Superheating occurs when the temperature of the liquid reaches and/or exceed the normal boiling point without allowing the gas to nucleate into a macroscopic bubble and rise. The gas still has to expand, but it does so on the molecular level stretching the spaces between the molecules. The erratic boiling and bumping that may result from superheating occur because the temperature of the liquid rises above its boiling point, increasing the pressure of the gas enough to produce molecular size bubbles. As these bubbles grow their internal pressure is relatively large and rapid, spring-like, expansion of the gas takes place.
When a liquid containing anionic or non-ionic surfactants is heated, gas bubbles cannot adhere to the vessel surfaces. This is so because the surfactant causes wetting of the surfaces by water. Gas bubbles adhere to hydrophobic surfaces but not to hydrophilic surfaces. By nature, solid surfaces are negatively charged and anionic and nonionic surfactants are adsorbed on these surfaces with their hydrophobic portions towards the surface and their polar group toward the solution. This, in turn, produces a hydrophilic film of water to which the gas bubbles cannot adhere.
It has been found that cationic surfactants (positively charged) are adsorbed onto negatively charged solid surfaces such that the hydrophobic portion is directed towards a solution in contact with it. A similar result is achieved with linear (unbranched) organosiliconoxide polymers (e.g., dimethylpolysiloxane). However, only the organosilicones are preferentially adsorbed at the solid/liquid interface in the presence of solutions which contains anionic surfactants. Cationic surfactants complex and precipitate with anionic surfactants. This precipitate would be regarded as objectionable in a brewed comestible extract; thus, this invention is particularly directed to the use of organosiliconoxide polymers for use in percolator packages.
The level of the organosiliconoxide polymer which is incorporated in the percolator package is as previously mentioned sufficient to produce a concentration of the polymer in the coffee percolate of at lease 0.2, and preferably from about 2 to 10 parts by weight of the polymer per million parts of the brew liquid (water in the case of brewed coffee). It will usually be necessary to incorporate into the percolator package more of the silicone polymer than is desired in the brew since not all of the silicone either within or on the percolator package will be extracted into the brew during a normal percolation cycle. Determination of the proper amount of silicone to add to the percolator package, once knowing the amount to be extracted into the brew, will be readily ascertained by those skilled-inthe-art.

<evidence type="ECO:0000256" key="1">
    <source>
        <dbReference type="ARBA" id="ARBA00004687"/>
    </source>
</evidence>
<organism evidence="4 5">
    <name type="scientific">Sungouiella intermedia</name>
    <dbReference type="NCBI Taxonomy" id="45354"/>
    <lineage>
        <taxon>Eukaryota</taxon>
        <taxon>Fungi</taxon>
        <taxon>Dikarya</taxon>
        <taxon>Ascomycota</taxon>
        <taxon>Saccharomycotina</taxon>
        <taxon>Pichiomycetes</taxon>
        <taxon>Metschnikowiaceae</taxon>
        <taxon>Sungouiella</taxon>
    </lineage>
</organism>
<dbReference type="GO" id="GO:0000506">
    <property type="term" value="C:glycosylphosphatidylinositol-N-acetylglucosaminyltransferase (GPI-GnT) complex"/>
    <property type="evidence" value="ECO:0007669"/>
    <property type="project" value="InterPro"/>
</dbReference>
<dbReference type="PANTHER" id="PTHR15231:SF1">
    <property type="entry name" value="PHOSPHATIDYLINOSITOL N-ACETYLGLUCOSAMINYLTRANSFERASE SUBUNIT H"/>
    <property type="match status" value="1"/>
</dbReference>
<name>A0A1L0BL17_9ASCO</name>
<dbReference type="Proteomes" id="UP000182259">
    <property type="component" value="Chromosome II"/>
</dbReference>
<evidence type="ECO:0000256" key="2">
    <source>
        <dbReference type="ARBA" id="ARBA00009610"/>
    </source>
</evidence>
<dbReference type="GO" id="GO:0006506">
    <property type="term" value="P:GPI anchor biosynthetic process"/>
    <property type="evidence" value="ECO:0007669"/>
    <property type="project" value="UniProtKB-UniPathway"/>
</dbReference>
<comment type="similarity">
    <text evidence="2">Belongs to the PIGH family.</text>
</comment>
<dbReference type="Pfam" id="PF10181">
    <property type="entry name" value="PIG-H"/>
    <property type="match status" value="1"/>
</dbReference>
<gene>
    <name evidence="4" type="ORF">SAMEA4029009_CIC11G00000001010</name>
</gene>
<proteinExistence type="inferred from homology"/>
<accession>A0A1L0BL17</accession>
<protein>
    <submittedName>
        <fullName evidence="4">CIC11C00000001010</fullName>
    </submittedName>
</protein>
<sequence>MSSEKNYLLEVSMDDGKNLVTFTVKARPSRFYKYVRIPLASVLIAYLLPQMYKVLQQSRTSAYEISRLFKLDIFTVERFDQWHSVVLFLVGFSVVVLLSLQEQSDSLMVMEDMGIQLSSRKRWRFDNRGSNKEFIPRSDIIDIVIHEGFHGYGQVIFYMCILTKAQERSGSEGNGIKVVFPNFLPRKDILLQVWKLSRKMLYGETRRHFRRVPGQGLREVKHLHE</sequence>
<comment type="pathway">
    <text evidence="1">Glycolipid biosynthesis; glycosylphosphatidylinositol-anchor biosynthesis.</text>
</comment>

The lower concentration limit of the silicone (0.2 ppm) is considered to be the minimum level of brew silicone which should be obtained from a commercial percolator package considering the level of anionic and/or non-ionic surfactants which might be present in a home brew. These surfactants may be present either because the consumer has not sufficiently rinsed the percolator after washing with a detergent composition, all of which contain substantial quantities of such surfactants as anionic sodium dodecylbenzenesulfonate, and/or because the filter material, especially nonwoven, binder-containing fabrics, may contain extractable anionic or non-ionic surfactants which are employed during the production of the fabric and/or which may be present in the binder material. The level of brew silicone that should usually be obtained from commercial percolator packages in order to provide for both production and extraction variances as well as for high detergent residues in the percolator is from about 2 to 10 ppm. An upper level of brew silicone of about ppm exists because the silicone polymers are most readily obtained and employed in the form of aqueous emulsions which themselves contain a non-ionic surfactant. Increased silicone levels supply increased nonionic surfactants and a point is reached where increased silicone does not produce increased wetting.
This invention is further described but not limited by the following examples:
EXAMPLE I Annular-shaped coffee tablets were made from fresh roasted, ground and degassed coffee by tableting the coffee at a rate of 400 tablets per minute in Stokes (Model 340), station, dual feed, rotary press operating at a pressure of about 11,000 p.s.i.g. Each tablet contained about 1.2 ounces of coffee and had internal and external diameters of 1.24 and 2.83 inches respectively. The tablets were then wrapped in a non-woven fabric made of mixed polymeric fibers with a coating of non-toxic, bland resin binder. The fiber portion was 91% viscose rayon fibers and 9% polypropylene fibers. The porosity of the fabric had hole sizes of about 0.03 inches and roughly corresponded to a 16 U.S. mesh screen. This fabric was supplied in roll form which is cut to 5 /2 to 10 /2 inch blanks which are folded over and heat sealed around the inside and outside of the annular tablet, as described in U.S. Pat. No. 3,691 ,718. The fabric was sealed in such a manner so as to provide about 0.5 inch space for the coffee to expand toward both the inner and outer seal. Excess fabric was trimmed to give an annular percolator package having outside and inside diameter of4.5 and 0.75 inches respectively.